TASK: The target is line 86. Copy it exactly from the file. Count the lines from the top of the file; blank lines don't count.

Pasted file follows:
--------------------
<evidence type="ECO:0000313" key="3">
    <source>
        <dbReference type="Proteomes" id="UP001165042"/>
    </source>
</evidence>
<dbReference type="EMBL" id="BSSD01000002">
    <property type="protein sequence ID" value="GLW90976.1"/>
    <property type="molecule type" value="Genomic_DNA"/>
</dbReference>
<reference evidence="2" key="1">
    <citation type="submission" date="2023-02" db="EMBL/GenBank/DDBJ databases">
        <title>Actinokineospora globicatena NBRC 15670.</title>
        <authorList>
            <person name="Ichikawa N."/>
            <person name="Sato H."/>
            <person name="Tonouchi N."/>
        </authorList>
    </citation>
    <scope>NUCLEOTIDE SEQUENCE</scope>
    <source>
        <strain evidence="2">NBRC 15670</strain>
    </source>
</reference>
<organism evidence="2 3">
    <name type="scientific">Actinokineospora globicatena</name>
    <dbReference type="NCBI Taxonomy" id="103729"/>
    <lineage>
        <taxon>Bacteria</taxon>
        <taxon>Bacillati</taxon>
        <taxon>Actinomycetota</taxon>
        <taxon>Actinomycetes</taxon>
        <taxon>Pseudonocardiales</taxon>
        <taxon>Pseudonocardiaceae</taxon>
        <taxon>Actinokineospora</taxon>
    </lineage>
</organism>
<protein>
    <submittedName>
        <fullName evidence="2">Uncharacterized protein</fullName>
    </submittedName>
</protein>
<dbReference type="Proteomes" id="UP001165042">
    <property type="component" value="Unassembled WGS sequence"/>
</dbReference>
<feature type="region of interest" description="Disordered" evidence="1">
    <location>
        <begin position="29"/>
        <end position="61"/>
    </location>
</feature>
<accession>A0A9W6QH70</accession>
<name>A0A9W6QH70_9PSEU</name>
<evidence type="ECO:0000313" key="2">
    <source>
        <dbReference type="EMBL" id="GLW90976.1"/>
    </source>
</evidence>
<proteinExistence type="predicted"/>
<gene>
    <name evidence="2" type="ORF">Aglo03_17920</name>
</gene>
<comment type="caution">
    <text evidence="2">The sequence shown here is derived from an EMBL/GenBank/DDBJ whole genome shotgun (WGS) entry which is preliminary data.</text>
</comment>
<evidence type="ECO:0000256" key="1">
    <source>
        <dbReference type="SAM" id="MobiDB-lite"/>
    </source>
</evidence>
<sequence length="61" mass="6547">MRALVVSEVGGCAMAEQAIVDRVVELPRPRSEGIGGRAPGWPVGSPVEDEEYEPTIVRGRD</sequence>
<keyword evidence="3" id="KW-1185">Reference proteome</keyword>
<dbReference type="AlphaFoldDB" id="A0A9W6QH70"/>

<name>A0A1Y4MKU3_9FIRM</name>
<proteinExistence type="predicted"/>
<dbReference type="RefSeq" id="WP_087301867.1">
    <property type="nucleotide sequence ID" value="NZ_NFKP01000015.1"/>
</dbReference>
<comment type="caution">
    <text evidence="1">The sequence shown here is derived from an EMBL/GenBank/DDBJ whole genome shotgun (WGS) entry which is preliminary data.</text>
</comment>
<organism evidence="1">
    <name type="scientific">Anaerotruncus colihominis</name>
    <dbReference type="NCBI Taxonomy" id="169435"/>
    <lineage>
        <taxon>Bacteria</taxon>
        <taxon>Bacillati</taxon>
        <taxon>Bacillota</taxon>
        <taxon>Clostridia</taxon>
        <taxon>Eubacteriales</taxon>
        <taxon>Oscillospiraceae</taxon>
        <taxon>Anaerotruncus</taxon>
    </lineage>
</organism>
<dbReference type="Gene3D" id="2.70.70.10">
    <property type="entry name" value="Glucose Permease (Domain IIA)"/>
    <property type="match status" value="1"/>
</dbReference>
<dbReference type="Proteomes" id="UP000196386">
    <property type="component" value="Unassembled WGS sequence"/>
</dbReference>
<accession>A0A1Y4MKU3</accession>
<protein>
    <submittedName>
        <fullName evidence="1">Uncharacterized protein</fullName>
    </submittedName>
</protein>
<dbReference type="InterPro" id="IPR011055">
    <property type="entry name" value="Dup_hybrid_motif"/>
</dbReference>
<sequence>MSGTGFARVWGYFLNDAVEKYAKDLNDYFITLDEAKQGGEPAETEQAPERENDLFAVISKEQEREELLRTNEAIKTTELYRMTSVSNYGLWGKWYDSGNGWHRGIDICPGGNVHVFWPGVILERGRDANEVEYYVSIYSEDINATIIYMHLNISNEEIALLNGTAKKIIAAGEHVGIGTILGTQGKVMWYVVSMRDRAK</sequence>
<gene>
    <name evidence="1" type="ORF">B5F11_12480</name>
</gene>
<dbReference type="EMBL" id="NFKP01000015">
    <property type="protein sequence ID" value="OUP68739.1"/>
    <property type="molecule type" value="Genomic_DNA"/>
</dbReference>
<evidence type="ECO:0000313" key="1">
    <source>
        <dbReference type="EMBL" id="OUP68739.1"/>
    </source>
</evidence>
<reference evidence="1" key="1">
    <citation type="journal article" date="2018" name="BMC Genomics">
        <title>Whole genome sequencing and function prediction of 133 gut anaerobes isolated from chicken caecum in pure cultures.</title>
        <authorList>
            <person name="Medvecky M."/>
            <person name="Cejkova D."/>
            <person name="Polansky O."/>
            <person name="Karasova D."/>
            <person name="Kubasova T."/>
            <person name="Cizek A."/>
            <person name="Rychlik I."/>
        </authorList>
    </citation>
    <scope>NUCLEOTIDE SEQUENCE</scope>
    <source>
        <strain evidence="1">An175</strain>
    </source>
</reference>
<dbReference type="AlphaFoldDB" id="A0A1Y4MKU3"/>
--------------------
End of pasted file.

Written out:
        <taxon>Bacillati</taxon>